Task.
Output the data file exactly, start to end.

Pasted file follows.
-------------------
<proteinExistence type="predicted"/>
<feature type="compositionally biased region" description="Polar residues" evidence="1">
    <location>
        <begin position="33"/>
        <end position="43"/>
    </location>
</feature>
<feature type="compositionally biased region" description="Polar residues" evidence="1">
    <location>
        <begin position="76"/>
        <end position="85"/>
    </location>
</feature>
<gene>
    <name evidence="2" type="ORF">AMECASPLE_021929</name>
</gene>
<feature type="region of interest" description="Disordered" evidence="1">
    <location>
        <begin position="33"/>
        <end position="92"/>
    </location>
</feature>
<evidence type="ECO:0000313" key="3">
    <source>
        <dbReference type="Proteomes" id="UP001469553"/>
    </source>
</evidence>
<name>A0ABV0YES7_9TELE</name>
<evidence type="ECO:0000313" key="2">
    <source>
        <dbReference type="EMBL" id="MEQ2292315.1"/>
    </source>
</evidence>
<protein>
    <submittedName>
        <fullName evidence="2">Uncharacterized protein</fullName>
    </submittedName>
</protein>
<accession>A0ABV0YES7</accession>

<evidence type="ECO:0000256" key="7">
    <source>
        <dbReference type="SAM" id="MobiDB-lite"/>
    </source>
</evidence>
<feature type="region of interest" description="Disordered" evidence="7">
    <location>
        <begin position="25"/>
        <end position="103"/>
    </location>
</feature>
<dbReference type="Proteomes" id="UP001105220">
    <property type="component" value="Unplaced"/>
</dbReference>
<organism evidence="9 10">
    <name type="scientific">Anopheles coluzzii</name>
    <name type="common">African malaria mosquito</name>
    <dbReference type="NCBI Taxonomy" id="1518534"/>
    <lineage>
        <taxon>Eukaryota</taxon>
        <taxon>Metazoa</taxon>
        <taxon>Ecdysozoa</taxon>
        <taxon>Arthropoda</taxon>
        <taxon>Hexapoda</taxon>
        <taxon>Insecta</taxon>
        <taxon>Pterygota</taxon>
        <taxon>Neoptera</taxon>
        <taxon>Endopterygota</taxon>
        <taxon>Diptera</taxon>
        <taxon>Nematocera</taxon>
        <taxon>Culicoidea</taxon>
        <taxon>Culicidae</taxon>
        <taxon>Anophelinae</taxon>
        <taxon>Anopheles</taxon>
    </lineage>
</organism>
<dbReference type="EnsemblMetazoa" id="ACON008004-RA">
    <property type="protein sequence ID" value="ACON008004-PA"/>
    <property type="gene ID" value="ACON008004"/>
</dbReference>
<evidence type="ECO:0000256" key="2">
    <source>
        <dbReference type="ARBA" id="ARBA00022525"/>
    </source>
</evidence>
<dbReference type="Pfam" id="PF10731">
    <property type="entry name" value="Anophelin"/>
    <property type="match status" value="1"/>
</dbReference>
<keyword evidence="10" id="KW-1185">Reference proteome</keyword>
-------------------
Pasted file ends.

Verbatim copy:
<proteinExistence type="predicted"/>
<feature type="compositionally biased region" description="Polar residues" evidence="1">
    <location>
        <begin position="33"/>
        <end position="43"/>
    </location>
</feature>
<feature type="compositionally biased region" description="Polar residues" evidence="1">
    <location>
        <begin position="76"/>
        <end position="85"/>
    </location>
</feature>
<gene>
    <name evidence="2" type="ORF">AMECASPLE_021929</name>
</gene>
<feature type="region of interest" description="Disordered" evidence="1">
    <location>
        <begin position="33"/>
        <end position="92"/>
    </location>
</feature>
<evidence type="ECO:0000313" key="3">
    <source>
        <dbReference type="Proteomes" id="UP001469553"/>
    </source>
</evidence>
<name>A0ABV0YES7_9TELE</name>
<evidence type="ECO:0000313" key="2">
    <source>
        <dbReference type="EMBL" id="MEQ2292315.1"/>
    </source>
</evidence>
<protein>
    <submittedName>
        <fullName evidence="2">Uncharacterized protein</fullName>
    </submittedName>
</protein>
<accession>A0ABV0YES7</accession>

<evidence type="ECO:0000256" key="7">
    <source>
        <dbReference type="SAM" id="MobiDB-lite"/>
    </source>
</evidence>
<feature type="region of interest" description="Disordered" evidence="7">
    <location>
        <begin position="25"/>
        <end position="103"/>
    </location>
</feature>
<dbReference type="Proteomes" id="UP001105220">
    <property type="component" value="Unplaced"/>
</dbReference>
<organism evidence="9 10">
    <name type="scientific">Anopheles coluzzii</name>
    <name type="common">African malaria mosquito</name>
    <dbReference type="NCBI Taxonomy" id="1518534"/>
    <lineage>
        <taxon>Eukaryota</taxon>
        <taxon>Metazoa</taxon>
        <taxon>Ecdysozoa</taxon>
        <taxon>Arthropoda</taxon>
        <taxon>Hexapoda</taxon>
        <taxon>Insecta</taxon>
        <taxon>Pterygota</taxon>
        <taxon>Neoptera</taxon>
        <taxon>Endopterygota</taxon>
        <taxon>Diptera</taxon>
        <taxon>Nematocera</taxon>
        <taxon>Culicoidea</taxon>
        <taxon>Culicidae</taxon>
        <taxon>Anophelinae</taxon>
        <taxon>Anopheles</taxon>
    </lineage>
</organism>
<dbReference type="EnsemblMetazoa" id="ACON008004-RA">
    <property type="protein sequence ID" value="ACON008004-PA"/>
    <property type="gene ID" value="ACON008004"/>
</dbReference>
<evidence type="ECO:0000256" key="2">
    <source>
        <dbReference type="ARBA" id="ARBA00022525"/>
    </source>
</evidence>
<dbReference type="Pfam" id="PF10731">
    <property type="entry name" value="Anophelin"/>
    <property type="match status" value="1"/>
</dbReference>
<keyword evidence="10" id="KW-1185">Reference proteome</keyword>